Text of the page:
We have discussed in context the origin (click here and here) of the linear equation , where and are real numbers. We have also talked about the slope of a line and many of its properties. In this post, we will discuss the generalization of the equation of a line in the coordinate plane based on its slope and y-intercept.

We have learned that to get a slope of a line, we only need two points. We have also learned that given two points on a line, its slope is described as the *rise* (difference in the y-coordinates) over the *run* (difference in x-coordinates). Therefore, if we have two points with coordinates and , the slope is defined the formula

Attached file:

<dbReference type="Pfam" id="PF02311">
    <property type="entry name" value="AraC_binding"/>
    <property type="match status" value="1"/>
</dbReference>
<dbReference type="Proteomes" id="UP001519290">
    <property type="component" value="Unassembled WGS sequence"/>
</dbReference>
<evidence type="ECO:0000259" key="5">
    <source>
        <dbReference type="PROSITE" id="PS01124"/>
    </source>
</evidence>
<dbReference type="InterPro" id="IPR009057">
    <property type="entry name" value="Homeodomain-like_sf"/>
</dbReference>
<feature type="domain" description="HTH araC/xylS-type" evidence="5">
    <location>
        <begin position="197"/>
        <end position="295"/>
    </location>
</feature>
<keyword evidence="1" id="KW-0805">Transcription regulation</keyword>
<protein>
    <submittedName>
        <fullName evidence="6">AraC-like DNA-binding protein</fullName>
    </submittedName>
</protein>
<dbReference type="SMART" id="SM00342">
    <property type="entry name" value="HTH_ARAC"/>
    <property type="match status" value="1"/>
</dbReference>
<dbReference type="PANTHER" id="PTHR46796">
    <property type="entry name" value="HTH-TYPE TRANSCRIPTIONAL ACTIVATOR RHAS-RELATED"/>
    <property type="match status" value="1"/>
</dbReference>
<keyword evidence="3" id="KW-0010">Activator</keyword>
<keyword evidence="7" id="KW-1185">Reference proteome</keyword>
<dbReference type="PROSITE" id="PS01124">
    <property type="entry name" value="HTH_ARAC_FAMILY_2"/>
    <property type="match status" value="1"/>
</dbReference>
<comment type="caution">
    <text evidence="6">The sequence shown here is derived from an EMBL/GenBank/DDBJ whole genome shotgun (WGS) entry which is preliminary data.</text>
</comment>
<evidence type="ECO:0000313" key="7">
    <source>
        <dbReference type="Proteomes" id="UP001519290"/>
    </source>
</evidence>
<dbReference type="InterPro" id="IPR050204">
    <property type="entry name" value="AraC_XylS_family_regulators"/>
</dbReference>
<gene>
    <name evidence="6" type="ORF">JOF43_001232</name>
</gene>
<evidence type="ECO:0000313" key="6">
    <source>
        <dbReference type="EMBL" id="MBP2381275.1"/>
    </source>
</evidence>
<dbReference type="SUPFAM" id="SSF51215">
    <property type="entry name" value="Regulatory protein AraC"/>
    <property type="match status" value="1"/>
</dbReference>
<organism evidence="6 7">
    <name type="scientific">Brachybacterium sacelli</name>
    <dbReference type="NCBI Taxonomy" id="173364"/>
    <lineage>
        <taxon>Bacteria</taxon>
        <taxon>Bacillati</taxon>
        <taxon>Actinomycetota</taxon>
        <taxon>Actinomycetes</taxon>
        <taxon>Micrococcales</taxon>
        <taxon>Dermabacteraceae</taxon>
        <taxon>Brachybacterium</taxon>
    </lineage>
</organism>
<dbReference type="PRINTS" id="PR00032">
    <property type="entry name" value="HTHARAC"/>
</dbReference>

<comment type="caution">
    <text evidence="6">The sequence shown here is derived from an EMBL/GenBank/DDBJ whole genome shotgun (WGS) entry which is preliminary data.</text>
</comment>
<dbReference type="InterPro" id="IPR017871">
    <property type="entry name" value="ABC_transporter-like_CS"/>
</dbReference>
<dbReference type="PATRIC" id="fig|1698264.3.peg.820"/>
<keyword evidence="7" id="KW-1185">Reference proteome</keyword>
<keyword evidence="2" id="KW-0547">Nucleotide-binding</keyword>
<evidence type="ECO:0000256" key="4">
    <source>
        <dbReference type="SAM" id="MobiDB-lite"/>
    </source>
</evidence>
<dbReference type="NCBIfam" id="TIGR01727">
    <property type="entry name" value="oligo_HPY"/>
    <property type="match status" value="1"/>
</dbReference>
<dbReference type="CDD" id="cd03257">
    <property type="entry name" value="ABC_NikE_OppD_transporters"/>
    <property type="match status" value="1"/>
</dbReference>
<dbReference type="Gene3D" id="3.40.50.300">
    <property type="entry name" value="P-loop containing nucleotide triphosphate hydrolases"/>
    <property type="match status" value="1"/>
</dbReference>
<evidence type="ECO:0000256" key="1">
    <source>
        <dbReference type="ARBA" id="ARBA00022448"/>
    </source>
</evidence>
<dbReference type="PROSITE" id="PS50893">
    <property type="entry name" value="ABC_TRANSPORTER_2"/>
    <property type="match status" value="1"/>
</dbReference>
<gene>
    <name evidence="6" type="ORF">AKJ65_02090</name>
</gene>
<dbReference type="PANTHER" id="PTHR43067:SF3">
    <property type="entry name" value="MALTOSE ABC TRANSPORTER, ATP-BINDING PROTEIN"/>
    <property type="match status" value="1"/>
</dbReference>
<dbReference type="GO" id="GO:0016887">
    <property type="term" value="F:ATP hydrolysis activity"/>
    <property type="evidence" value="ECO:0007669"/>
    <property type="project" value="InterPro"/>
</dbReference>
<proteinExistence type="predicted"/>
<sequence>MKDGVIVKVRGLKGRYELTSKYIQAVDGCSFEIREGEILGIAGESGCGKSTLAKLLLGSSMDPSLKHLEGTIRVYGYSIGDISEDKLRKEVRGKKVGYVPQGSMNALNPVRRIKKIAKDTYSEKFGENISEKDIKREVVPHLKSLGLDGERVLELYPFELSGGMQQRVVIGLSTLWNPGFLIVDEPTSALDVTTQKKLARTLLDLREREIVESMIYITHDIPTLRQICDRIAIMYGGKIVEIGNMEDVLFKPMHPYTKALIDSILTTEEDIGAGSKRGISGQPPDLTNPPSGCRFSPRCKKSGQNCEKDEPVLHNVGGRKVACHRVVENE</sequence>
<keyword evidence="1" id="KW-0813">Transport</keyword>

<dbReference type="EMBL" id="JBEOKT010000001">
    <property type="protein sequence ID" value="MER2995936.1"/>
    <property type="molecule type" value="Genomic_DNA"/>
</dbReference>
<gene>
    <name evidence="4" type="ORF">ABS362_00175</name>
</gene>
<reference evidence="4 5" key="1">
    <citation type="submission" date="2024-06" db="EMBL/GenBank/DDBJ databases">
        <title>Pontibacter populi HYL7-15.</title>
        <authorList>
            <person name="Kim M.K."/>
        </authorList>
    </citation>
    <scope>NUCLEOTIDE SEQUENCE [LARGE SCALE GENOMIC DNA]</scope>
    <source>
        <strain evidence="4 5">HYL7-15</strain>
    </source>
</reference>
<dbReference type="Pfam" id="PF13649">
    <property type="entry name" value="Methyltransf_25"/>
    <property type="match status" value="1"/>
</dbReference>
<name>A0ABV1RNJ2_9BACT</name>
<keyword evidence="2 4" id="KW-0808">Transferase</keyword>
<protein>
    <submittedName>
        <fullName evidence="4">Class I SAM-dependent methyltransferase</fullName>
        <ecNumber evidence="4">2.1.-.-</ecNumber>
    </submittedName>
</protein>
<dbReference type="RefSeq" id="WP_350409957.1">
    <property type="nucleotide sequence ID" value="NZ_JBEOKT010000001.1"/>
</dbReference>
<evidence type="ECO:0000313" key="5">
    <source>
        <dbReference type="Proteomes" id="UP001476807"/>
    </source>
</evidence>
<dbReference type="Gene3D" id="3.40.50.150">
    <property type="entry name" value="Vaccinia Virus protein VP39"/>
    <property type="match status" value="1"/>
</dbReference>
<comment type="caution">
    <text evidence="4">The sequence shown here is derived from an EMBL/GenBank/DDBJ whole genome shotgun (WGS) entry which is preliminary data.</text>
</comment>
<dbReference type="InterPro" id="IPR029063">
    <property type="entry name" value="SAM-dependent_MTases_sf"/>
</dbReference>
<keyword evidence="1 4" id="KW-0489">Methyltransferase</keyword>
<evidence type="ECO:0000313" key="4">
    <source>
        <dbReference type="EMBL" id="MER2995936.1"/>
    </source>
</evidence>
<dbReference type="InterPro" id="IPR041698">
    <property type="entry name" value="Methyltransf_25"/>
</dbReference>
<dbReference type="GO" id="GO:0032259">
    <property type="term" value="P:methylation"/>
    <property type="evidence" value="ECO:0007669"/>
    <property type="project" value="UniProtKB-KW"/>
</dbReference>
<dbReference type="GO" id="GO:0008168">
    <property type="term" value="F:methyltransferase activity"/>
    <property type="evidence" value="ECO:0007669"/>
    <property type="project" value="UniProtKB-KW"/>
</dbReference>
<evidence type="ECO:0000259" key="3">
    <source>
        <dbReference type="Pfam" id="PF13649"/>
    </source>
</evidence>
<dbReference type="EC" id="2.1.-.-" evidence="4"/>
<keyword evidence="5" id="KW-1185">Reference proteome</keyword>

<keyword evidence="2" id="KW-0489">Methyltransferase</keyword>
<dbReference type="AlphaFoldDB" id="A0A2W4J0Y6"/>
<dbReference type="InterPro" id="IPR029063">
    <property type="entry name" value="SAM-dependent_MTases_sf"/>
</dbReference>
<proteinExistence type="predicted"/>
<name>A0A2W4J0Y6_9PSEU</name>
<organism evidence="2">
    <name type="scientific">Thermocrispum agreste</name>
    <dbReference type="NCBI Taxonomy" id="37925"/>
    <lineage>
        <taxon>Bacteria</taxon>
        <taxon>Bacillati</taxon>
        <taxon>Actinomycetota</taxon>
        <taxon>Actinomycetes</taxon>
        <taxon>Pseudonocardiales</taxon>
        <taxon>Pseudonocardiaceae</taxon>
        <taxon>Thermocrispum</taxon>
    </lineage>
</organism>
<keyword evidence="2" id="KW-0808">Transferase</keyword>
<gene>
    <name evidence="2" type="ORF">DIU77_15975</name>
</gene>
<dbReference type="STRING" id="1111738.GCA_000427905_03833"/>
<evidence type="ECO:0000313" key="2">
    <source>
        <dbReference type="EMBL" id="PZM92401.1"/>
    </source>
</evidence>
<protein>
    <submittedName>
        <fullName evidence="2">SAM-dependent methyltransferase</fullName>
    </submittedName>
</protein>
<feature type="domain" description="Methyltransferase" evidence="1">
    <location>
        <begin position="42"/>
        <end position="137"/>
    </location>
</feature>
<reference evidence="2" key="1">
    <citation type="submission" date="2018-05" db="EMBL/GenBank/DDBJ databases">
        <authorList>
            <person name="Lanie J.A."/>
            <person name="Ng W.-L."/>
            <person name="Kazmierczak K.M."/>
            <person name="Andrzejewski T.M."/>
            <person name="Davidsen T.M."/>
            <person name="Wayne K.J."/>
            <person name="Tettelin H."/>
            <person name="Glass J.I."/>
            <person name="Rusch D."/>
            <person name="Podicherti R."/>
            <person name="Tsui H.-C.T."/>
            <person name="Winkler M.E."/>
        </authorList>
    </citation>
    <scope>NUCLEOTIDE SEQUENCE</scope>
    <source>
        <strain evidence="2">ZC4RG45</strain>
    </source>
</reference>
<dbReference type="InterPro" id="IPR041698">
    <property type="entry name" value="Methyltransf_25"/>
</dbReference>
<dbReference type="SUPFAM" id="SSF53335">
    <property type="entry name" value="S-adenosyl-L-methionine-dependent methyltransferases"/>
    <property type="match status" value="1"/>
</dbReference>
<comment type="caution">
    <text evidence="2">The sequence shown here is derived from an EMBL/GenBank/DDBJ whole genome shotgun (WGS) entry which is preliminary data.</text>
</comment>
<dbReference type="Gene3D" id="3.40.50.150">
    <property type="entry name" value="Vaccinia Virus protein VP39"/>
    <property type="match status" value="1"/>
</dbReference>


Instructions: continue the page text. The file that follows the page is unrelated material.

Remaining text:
.

All the points on a vertical line have similar x-coordinates; therefore, the run is equal to making undefined. From here, we can conclude a vertical line has no slope.

Now, it is clear that every non-vertical line has a slope (can you see why?). It is also clear that every non-vertical line will always pass through the y-axis — in fact, both axes. If we let be the *y*-intercept of line (see blue line below), then the coordinates of f that point are . If we choose any point on line with coordinates , then we can get the slope of the line passing through the two points as shown in the figure.

Therefore, the slope of any line passing through and is . This is the general equation of a line given a point (on the line) and its y-intercept. This equation is called the **slope-intercept** form.

**Related Articles**

- Matchsticks, Linear Relations, and Multiple Representations
- Slope Concept 1 – Understanding the Basic Concepts of Slope
- Slope Concept 2 – Slope of the Graph of a Linear Function
- Slope Concept 3 – Slopes of Vertical and Horizontal Lines
- Arithmetic Sequences and Linear Functions